Escape rooms are popping up all over the country. If you’re not familiar with an escape room, it works like this: A group enters a locked room and must work together to decipher clues and unlock the door before time runs out. With themed rooms ranging from mythology to CSI, escape rooms foster an environment of fun while promoting collaboration, reasoning and math skills, teamwork, and more.
Have you ever considered adding an escape room activity in your lesson plans? You don’t necessarily need to lock your students in the room. Instead, have them work through a series of challenges to reveal answers and solve puzzles. It’s a great way to get your students working together. If the idea of setting up a project like this seems intimidating, don’t worry. It doesn’t take a lot of work to make a fun, interactive children’s escape room.
Think Big Picture
Before you get into the details of the puzzles you’ll include, think of the overall concept of your escape room. What’s your end goal? Do you want your students to review what they’ve recently learned in a specific unit? Is it a way to introduce new material? From specific themes like “Causes of World War I” to ways to practice geometry, the sky’s the limit when it comes to the focus of your children’s escape room. Once you have your goal in mind, begin planning the specifics.
Create Your Teams
A class of 25 students can’t easily tackle an escape room together. Divide your students into small groups—no more than six students—that will allow everyone to have a voice in solving the puzzles. Encourage students to take turns taking the lead at each station so everyone gets a hands-on experience.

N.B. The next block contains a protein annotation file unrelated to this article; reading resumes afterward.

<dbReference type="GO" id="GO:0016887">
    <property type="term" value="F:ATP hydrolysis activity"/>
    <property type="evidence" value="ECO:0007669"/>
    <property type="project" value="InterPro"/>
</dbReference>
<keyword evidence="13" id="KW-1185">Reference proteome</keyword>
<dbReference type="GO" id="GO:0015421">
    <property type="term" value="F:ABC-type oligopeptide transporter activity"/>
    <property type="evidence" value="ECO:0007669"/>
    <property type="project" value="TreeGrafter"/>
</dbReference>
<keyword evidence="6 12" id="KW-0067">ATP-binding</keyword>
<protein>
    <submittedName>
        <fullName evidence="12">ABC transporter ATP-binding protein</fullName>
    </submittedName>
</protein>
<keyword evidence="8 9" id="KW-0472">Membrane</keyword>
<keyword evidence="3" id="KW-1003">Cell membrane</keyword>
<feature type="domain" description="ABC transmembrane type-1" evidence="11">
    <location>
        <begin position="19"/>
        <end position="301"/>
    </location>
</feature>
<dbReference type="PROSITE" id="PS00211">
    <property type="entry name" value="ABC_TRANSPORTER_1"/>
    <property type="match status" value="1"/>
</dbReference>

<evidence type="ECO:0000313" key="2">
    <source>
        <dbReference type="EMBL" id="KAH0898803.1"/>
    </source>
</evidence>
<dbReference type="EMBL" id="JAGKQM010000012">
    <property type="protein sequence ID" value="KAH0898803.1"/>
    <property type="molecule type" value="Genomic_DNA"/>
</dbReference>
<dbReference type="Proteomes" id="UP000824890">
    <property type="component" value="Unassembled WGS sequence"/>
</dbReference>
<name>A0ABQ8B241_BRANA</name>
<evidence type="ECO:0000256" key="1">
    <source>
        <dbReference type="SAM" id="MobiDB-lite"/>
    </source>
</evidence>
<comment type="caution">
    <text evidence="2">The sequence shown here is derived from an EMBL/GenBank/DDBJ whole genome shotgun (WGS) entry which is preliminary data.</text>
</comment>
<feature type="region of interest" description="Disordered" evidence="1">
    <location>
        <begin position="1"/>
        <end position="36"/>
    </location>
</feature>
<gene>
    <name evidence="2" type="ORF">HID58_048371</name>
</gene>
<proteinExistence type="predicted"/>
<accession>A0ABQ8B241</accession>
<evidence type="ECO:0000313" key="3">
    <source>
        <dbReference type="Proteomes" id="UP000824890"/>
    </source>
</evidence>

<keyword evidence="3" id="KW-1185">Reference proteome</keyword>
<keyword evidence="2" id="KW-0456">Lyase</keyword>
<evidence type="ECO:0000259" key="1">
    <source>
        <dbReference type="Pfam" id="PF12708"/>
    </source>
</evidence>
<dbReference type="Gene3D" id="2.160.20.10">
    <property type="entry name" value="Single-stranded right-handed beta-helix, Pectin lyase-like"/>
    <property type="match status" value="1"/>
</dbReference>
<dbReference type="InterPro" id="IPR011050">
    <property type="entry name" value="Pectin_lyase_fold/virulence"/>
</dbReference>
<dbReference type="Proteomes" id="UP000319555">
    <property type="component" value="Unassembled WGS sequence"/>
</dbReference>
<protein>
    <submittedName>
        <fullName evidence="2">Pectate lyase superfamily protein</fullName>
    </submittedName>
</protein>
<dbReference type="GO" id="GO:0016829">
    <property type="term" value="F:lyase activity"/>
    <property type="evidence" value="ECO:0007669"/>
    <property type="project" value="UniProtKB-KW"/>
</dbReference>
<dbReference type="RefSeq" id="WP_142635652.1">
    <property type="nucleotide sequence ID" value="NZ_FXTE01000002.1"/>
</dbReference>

Set Up Your Stations
You’ll want your escape room to contain puzzles, riddles, items to unlock, hidden messages, and so on. Use your imagination to come up with challenges that cover a variety of skills.
Meghan Mathis, a high school English teacher writing for We Are Teachers, suggests math problems whose numbers reveal a lock combination, riddles about current events for a social studies lesson, or close reading with questions that contain highlighted letters.
If you have access to a black light, write clues that can only be revealed when under the light.
Help students brush up on their map-reading skills by including clues that require finding locations on a map to solve.
For a fun ELA escape room idea that incorporates everything from figurative language to symbolism in the clues, try this.
The possibilities of stations are endless. Need more inspiration? Check out these fun ideas.
The trick for a successful escape room is to include a mix of easy, moderate, and difficult tasks. Starting off with easier puzzles will help build students’ confidence, while more challenging problems will keep them from getting bored—or finishing too quickly.
Do a Dry Run
Practice your own escape room ideas before you unleash them on your students. Make sure everything is clear and easy to follow (but not necessarily easy to solve!). Does the way you’ve set up the room allow for a smooth transition from station to station? Have you thought of ways to include all students in your escape room, with puzzles and riddles of various difficulties? Can you expect your students to complete the tasks in the time you’ve allotted?
Decide how students will move through the activities. Mathis suggests setting up a task card and all the materials needed for the task at each station. She sets up four stations and gives each group a piece of paper with four squares on it. Once the group thinks they’ve solved the puzzle at a station, she checks their work, giving them a stamp on their paper in one of the boxes if they are correct.
Reflect and Review
After your students have solved the puzzles and completed the escape room, take some time to talk about what they learned. What surprised them? What was frustrating? What did they like? What did they dislike? Use the feedback not only to review the concepts you focused on in the tasks but also to fine-tune your escape room ideas for next year!
Have you created a children’s escape room in your classroom? Tell us about it!